I stop for a moment to catch my breath and eat a biscuit on a high plateau when three young boys run toward me. I’m not in the slightest bit worried as I have chocolate biscuits so it feels like a good ice-breaking opportunity. 

They stand and stare; no words. I remain seated on the grass and gesture for them to join me and then I wave around my last two biscuits. I give them both biscuits as a sign. The youngest of the three breaks a biscuit in half, smiles and returns half to me – he glances to his older brothers and they nod to him in a soft sign of approval. That right there sums up the Kygyz way; sharing everything you have even though you have seemingly nothing. Hospitality and warmth.

We sit and learn through signs and laughs. We run up to their yurt and the boys want to push my bike for me. I’m struggling with the altitude and, as the weather turns, we head inside and huddle.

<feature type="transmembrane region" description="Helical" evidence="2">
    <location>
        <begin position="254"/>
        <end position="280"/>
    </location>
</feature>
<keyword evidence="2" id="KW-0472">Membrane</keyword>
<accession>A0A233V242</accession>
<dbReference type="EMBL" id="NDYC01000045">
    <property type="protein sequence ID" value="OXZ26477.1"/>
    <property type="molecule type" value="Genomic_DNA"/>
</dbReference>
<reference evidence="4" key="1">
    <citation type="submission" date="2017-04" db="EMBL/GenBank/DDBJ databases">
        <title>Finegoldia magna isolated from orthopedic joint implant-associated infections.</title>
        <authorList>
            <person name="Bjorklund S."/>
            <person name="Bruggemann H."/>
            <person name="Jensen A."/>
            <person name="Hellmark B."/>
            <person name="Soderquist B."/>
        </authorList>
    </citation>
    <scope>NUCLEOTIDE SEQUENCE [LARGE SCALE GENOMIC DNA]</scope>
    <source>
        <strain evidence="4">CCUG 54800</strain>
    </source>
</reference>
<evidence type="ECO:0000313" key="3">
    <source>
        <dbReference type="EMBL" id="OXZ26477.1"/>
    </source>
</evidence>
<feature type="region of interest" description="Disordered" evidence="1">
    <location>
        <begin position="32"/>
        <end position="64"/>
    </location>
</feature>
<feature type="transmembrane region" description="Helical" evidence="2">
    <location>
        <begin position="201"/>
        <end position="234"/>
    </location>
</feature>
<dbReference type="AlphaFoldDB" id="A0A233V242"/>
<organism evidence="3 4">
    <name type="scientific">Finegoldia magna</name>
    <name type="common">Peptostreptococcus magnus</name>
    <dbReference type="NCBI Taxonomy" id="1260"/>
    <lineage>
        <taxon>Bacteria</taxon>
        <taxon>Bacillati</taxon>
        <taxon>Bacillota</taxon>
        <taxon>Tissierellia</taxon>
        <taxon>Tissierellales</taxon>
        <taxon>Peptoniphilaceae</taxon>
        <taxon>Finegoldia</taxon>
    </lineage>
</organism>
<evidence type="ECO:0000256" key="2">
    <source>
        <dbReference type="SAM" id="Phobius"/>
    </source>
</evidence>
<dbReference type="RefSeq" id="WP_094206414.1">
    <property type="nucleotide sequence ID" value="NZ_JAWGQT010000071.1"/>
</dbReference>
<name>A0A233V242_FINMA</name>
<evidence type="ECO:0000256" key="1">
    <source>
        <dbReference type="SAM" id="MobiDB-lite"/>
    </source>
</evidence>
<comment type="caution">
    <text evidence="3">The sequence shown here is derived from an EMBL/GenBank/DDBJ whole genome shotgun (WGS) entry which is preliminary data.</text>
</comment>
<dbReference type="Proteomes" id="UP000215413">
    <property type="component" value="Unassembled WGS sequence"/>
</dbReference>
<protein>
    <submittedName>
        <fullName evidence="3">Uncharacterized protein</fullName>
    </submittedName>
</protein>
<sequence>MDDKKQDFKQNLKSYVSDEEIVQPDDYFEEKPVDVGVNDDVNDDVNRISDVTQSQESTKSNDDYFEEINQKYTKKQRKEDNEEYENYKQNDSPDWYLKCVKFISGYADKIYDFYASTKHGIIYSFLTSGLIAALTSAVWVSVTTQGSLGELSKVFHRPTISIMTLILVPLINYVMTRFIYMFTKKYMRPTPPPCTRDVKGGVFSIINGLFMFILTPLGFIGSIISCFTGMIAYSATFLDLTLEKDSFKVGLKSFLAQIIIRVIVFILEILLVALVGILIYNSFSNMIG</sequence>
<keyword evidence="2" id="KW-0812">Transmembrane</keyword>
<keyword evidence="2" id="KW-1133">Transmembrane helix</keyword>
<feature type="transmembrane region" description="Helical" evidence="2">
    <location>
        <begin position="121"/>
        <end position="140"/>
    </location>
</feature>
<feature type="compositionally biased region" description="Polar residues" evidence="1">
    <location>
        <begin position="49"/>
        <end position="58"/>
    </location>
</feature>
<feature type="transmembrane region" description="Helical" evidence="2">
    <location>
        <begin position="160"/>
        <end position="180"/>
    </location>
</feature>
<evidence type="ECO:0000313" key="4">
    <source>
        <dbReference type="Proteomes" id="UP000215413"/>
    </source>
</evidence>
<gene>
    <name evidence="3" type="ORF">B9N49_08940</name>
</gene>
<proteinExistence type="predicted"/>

Mama is churning the milk from the cow outside and Papa is just taking a nap. I get up and tuck Papa’s feet under the blanket. Everyone laughs so hard there are tears.

Their older sister turns on the old digital radio and all of a sudden an Ed Sheeran song comes on which we sing along to. I get out my tools and electrical tape and we fix the solar-panelled torch, the only source of electric light for miles around. I have no idea what I’m doing but I figure it’s worth a go and we bodge it and are rewarded with some light. 

Rocks for goalposts.

We head back outside to play football and I’m the goalkeeper. I choose the role so I don’t have to run across the plains chasing a football that’s rolling 3,000m down a mountain while being unable to breathe. They think I’m really good at saving goals, but the truth is that I keep moving the stones in to make the goal smaller when they are not looking.